The ECB overruled any “burden-sharing” with any senior bondholders at Anglo Irish Bank or Irish Nationwide, fearing the effect it may have on the funding of the Irish banking system and indeed the wider European banks.

As a result there was much controversy in November when IBRC paid $1 billion (€720 million) to senior bondholders, repaying in full mostly distressed debt investors who took a punt by buying the bonds when they traded at deep discounts over concerns about the Government’s plans for them.

Instead the Government abandoned efforts to burn senior bondholders in the face of heavy opposition from the ECB in favour of lobbying the EU authorities for permission to park the €31 billion of promissory notes or IOUs being used to bail out Anglo in either one of the European bailout funds.

The aim of the plan is to reduce the €17 billion long-term interest costs of paying for the promissory notes.

The investment of €1.1 billion by Fairfax and fellow North American investors, New York billionaire Wilbur Ross, LA-based Capital Research, Kennedy Wilson, and Fidelity Investments had put the cost of the banking bailouts at €63 billion by the end of the year.

While it appeared that the long-awaited line had finally been drawn under the cost of the banking crisis, the source of new deposits to improve their funding remains a long way off.

By the end of the year, the Irish banks were still reliant on funding from the European and Irish Central Banks to the tune of more than €100 billion. This was despite the banks enjoying some progress on the deleveraging of assets, notably commercial property loans in the UK and the US.

However, as European banks rush to recapitalise, this will increase the amount of assets being dumped on the markets, which could reduce the price of unwanted Irish bank assets.

Another area where there is still no final closure is the suitability of the surviving pre-crisis bankers and whether they should be allowed to hold on to their jobs.

Richie Boucher, the chief executive of Bank of Ireland, is the most prominent of the long-serving bank directors to face the Central Bank’s new fitness and probity tests next year. The regulator has told the banks that any director who intends to remain on after the start of 2012 must pass these tests.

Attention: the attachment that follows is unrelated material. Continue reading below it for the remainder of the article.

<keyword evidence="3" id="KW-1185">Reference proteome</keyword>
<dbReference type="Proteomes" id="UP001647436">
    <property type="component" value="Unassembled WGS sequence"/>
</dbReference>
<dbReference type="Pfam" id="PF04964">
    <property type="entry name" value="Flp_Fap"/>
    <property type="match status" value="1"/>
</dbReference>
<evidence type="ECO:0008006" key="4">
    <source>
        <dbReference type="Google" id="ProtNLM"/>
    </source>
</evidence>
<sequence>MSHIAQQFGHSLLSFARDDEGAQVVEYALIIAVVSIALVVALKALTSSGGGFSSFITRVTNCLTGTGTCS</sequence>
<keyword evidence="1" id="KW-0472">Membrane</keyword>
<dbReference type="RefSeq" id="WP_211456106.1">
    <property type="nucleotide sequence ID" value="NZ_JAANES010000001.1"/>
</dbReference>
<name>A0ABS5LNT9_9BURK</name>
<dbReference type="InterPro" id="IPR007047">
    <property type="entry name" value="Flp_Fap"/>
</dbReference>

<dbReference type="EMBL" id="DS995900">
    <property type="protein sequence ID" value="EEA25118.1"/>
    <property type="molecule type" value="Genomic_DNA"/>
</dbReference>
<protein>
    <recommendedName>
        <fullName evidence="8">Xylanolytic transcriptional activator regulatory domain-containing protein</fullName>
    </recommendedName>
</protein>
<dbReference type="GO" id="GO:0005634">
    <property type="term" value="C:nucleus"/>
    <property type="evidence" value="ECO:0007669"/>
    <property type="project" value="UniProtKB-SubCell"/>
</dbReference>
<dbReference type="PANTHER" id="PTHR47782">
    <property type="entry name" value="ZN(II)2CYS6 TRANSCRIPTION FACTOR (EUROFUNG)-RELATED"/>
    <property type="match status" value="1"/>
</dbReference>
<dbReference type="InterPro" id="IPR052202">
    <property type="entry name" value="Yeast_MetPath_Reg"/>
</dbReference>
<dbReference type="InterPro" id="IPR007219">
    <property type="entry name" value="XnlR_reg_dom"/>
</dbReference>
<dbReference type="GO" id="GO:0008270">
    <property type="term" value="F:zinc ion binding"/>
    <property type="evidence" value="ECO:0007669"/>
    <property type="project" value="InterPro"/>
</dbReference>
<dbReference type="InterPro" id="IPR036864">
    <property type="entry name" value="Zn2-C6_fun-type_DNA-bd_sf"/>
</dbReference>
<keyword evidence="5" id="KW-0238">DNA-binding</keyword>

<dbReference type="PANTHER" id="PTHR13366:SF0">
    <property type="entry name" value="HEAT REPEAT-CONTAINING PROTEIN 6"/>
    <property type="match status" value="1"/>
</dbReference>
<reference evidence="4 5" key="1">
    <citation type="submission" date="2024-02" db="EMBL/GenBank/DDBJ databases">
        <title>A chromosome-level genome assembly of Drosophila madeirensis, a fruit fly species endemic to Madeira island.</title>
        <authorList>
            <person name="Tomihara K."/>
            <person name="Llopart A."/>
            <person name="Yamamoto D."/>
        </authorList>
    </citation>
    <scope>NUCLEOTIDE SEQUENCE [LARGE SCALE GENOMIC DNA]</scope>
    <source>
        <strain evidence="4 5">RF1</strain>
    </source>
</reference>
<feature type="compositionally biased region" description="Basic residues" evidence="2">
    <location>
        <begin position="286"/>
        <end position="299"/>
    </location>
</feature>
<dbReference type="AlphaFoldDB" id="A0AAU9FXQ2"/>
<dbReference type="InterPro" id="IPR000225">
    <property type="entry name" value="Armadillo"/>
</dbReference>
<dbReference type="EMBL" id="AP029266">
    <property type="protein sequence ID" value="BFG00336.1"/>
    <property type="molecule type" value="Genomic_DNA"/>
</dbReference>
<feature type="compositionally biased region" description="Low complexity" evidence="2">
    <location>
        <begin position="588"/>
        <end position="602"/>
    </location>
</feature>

Boucher received very public support from the new investors in Bank of Ireland which complicates matters for the Government, who sold the investors their stake in the bank, and the Central Bank.

Bank of Ireland directors Des Crowley and Denis Donovan stood down from the court or board of the bank during the year but hold on to their executive roles.

Over at AIB, the long-awaited appointment of a chief executive – a post that had been vacant since the departure of Colm Doherty in November 2010 – was made.

Dubliner David Duffy, who had spent most of his career working overseas, was appointed and agreed, after much to-ing and fro-ing by the bank, to the Government’s €500,000 bankers’ pay cap.

Like his counterpart at Bank of Ireland, he faces tough challenges in 2012 at AIB as it identifies the 2,000 staff to be made redundant and aims to attract investors to reduce the State’s shareholding.

The objective for 2012 will be to try to reduce the State’s involvement in the banking sector and to get the banks funding themselves without the support of the Government and the central banks. However, both objectives will be next to impossible if the euro crisis continues to deteriorate.